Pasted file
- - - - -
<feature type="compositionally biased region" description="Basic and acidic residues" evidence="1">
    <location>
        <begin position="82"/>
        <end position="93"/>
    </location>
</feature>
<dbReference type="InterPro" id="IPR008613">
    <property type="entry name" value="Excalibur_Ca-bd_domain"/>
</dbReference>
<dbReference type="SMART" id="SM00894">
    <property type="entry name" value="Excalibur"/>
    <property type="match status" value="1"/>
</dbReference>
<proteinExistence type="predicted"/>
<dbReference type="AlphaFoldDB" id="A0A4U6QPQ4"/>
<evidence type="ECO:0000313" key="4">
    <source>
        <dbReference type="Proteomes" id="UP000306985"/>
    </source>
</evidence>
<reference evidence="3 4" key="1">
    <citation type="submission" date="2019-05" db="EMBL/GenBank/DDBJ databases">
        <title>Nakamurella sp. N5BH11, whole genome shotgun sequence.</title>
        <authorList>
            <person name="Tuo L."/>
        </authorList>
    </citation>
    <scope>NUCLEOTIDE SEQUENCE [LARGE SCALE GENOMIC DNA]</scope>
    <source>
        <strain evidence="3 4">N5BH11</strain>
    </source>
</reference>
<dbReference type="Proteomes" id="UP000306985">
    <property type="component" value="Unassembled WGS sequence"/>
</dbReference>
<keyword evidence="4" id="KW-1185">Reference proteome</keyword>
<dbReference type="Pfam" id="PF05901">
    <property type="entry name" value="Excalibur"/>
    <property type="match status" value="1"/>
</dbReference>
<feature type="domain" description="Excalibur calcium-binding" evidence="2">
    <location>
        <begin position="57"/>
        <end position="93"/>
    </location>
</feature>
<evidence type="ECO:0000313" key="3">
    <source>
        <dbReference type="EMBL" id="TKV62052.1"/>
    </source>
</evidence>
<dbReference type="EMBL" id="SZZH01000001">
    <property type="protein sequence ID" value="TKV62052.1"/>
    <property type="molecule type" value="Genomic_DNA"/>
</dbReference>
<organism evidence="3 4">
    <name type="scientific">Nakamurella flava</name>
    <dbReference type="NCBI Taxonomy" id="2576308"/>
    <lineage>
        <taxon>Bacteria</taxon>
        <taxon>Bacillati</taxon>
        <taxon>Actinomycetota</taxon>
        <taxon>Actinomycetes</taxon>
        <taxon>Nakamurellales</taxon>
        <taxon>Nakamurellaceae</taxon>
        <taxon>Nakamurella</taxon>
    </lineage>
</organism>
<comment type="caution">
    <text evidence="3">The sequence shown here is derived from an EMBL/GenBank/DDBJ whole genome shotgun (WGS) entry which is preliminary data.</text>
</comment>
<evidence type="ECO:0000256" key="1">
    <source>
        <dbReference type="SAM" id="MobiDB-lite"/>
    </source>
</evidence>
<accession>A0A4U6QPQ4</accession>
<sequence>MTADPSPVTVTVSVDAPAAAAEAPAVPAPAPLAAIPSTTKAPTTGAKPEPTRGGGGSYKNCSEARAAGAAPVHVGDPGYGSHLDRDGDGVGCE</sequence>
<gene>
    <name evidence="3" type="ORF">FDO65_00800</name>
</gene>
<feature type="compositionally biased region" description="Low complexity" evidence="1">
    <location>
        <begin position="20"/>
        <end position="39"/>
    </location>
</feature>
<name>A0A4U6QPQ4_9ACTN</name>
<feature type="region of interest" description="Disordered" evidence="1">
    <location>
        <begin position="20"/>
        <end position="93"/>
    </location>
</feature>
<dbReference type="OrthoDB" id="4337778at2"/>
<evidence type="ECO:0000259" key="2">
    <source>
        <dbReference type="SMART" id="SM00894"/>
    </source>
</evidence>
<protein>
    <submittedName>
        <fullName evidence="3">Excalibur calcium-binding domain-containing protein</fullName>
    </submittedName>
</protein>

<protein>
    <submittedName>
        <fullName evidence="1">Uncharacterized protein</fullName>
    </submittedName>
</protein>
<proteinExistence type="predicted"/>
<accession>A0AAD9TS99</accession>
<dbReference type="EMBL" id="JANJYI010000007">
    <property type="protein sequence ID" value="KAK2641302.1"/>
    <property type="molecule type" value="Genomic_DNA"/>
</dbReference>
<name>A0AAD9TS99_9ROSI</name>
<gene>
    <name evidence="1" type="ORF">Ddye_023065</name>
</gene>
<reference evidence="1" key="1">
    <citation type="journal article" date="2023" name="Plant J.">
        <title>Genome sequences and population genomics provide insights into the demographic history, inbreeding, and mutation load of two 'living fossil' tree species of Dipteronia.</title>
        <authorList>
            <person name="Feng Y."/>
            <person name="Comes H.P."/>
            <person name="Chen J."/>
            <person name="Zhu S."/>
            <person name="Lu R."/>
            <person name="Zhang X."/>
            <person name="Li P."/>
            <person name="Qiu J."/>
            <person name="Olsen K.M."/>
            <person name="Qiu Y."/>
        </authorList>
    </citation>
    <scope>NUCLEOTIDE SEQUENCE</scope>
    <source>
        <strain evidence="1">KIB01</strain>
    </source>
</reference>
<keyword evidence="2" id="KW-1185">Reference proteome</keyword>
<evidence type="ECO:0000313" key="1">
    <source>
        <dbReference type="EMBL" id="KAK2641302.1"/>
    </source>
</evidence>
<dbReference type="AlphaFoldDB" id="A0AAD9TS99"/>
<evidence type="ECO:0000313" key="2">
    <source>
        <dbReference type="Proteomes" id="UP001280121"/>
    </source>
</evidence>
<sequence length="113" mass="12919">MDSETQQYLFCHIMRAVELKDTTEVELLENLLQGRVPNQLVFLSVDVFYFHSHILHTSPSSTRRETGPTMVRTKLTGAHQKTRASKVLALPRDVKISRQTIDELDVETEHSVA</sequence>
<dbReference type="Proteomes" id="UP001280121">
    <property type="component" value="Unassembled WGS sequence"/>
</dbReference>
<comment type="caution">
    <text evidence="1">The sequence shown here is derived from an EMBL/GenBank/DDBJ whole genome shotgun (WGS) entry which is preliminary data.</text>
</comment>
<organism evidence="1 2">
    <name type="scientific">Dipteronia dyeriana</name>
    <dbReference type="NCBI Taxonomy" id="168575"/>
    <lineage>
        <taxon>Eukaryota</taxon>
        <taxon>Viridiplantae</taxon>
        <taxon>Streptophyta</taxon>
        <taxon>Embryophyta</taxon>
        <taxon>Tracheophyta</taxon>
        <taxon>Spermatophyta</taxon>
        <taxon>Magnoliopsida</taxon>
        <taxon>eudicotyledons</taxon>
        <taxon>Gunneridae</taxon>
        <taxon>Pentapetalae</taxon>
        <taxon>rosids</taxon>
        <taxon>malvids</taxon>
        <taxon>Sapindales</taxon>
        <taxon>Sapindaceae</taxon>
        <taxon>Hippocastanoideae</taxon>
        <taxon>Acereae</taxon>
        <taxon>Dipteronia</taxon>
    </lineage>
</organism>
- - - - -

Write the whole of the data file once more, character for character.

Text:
<feature type="compositionally biased region" description="Basic and acidic residues" evidence="1">
    <location>
        <begin position="82"/>
        <end position="93"/>
    </location>
</feature>
<dbReference type="InterPro" id="IPR008613">
    <property type="entry name" value="Excalibur_Ca-bd_domain"/>
</dbReference>
<dbReference type="SMART" id="SM00894">
    <property type="entry name" value="Excalibur"/>
    <property type="match status" value="1"/>
</dbReference>
<proteinExistence type="predicted"/>
<dbReference type="AlphaFoldDB" id="A0A4U6QPQ4"/>
<evidence type="ECO:0000313" key="4">
    <source>
        <dbReference type="Proteomes" id="UP000306985"/>
    </source>
</evidence>
<reference evidence="3 4" key="1">
    <citation type="submission" date="2019-05" db="EMBL/GenBank/DDBJ databases">
        <title>Nakamurella sp. N5BH11, whole genome shotgun sequence.</title>
        <authorList>
            <person name="Tuo L."/>
        </authorList>
    </citation>
    <scope>NUCLEOTIDE SEQUENCE [LARGE SCALE GENOMIC DNA]</scope>
    <source>
        <strain evidence="3 4">N5BH11</strain>
    </source>
</reference>
<dbReference type="Proteomes" id="UP000306985">
    <property type="component" value="Unassembled WGS sequence"/>
</dbReference>
<keyword evidence="4" id="KW-1185">Reference proteome</keyword>
<dbReference type="Pfam" id="PF05901">
    <property type="entry name" value="Excalibur"/>
    <property type="match status" value="1"/>
</dbReference>
<feature type="domain" description="Excalibur calcium-binding" evidence="2">
    <location>
        <begin position="57"/>
        <end position="93"/>
    </location>
</feature>
<evidence type="ECO:0000313" key="3">
    <source>
        <dbReference type="EMBL" id="TKV62052.1"/>
    </source>
</evidence>
<dbReference type="EMBL" id="SZZH01000001">
    <property type="protein sequence ID" value="TKV62052.1"/>
    <property type="molecule type" value="Genomic_DNA"/>
</dbReference>
<organism evidence="3 4">
    <name type="scientific">Nakamurella flava</name>
    <dbReference type="NCBI Taxonomy" id="2576308"/>
    <lineage>
        <taxon>Bacteria</taxon>
        <taxon>Bacillati</taxon>
        <taxon>Actinomycetota</taxon>
        <taxon>Actinomycetes</taxon>
        <taxon>Nakamurellales</taxon>
        <taxon>Nakamurellaceae</taxon>
        <taxon>Nakamurella</taxon>
    </lineage>
</organism>
<comment type="caution">
    <text evidence="3">The sequence shown here is derived from an EMBL/GenBank/DDBJ whole genome shotgun (WGS) entry which is preliminary data.</text>
</comment>
<evidence type="ECO:0000256" key="1">
    <source>
        <dbReference type="SAM" id="MobiDB-lite"/>
    </source>
</evidence>
<accession>A0A4U6QPQ4</accession>
<sequence>MTADPSPVTVTVSVDAPAAAAEAPAVPAPAPLAAIPSTTKAPTTGAKPEPTRGGGGSYKNCSEARAAGAAPVHVGDPGYGSHLDRDGDGVGCE</sequence>
<gene>
    <name evidence="3" type="ORF">FDO65_00800</name>
</gene>
<feature type="compositionally biased region" description="Low complexity" evidence="1">
    <location>
        <begin position="20"/>
        <end position="39"/>
    </location>
</feature>
<name>A0A4U6QPQ4_9ACTN</name>
<feature type="region of interest" description="Disordered" evidence="1">
    <location>
        <begin position="20"/>
        <end position="93"/>
    </location>
</feature>
<dbReference type="OrthoDB" id="4337778at2"/>
<evidence type="ECO:0000259" key="2">
    <source>
        <dbReference type="SMART" id="SM00894"/>
    </source>
</evidence>
<protein>
    <submittedName>
        <fullName evidence="3">Excalibur calcium-binding domain-containing protein</fullName>
    </submittedName>
</protein>

<protein>
    <submittedName>
        <fullName evidence="1">Uncharacterized protein</fullName>
    </submittedName>
</protein>
<proteinExistence type="predicted"/>
<accession>A0AAD9TS99</accession>
<dbReference type="EMBL" id="JANJYI010000007">
    <property type="protein sequence ID" value="KAK2641302.1"/>
    <property type="molecule type" value="Genomic_DNA"/>
</dbReference>
<name>A0AAD9TS99_9ROSI</name>
<gene>
    <name evidence="1" type="ORF">Ddye_023065</name>
</gene>
<reference evidence="1" key="1">
    <citation type="journal article" date="2023" name="Plant J.">
        <title>Genome sequences and population genomics provide insights into the demographic history, inbreeding, and mutation load of two 'living fossil' tree species of Dipteronia.</title>
        <authorList>
            <person name="Feng Y."/>
            <person name="Comes H.P."/>
            <person name="Chen J."/>
            <person name="Zhu S."/>
            <person name="Lu R."/>
            <person name="Zhang X."/>
            <person name="Li P."/>
            <person name="Qiu J."/>
            <person name="Olsen K.M."/>
            <person name="Qiu Y."/>
        </authorList>
    </citation>
    <scope>NUCLEOTIDE SEQUENCE</scope>
    <source>
        <strain evidence="1">KIB01</strain>
    </source>
</reference>
<keyword evidence="2" id="KW-1185">Reference proteome</keyword>
<evidence type="ECO:0000313" key="1">
    <source>
        <dbReference type="EMBL" id="KAK2641302.1"/>
    </source>
</evidence>
<dbReference type="AlphaFoldDB" id="A0AAD9TS99"/>
<evidence type="ECO:0000313" key="2">
    <source>
        <dbReference type="Proteomes" id="UP001280121"/>
    </source>
</evidence>
<sequence length="113" mass="12919">MDSETQQYLFCHIMRAVELKDTTEVELLENLLQGRVPNQLVFLSVDVFYFHSHILHTSPSSTRRETGPTMVRTKLTGAHQKTRASKVLALPRDVKISRQTIDELDVETEHSVA</sequence>
<dbReference type="Proteomes" id="UP001280121">
    <property type="component" value="Unassembled WGS sequence"/>
</dbReference>
<comment type="caution">
    <text evidence="1">The sequence shown here is derived from an EMBL/GenBank/DDBJ whole genome shotgun (WGS) entry which is preliminary data.</text>
</comment>
<organism evidence="1 2">
    <name type="scientific">Dipteronia dyeriana</name>
    <dbReference type="NCBI Taxonomy" id="168575"/>
    <lineage>
        <taxon>Eukaryota</taxon>
        <taxon>Viridiplantae</taxon>
        <taxon>Streptophyta</taxon>
        <taxon>Embryophyta</taxon>
        <taxon>Tracheophyta</taxon>
        <taxon>Spermatophyta</taxon>
        <taxon>Magnoliopsida</taxon>
        <taxon>eudicotyledons</taxon>
        <taxon>Gunneridae</taxon>
        <taxon>Pentapetalae</taxon>
        <taxon>rosids</taxon>
        <taxon>malvids</taxon>
        <taxon>Sapindales</taxon>
        <taxon>Sapindaceae</taxon>
        <taxon>Hippocastanoideae</taxon>
        <taxon>Acereae</taxon>
        <taxon>Dipteronia</taxon>
    </lineage>
</organism>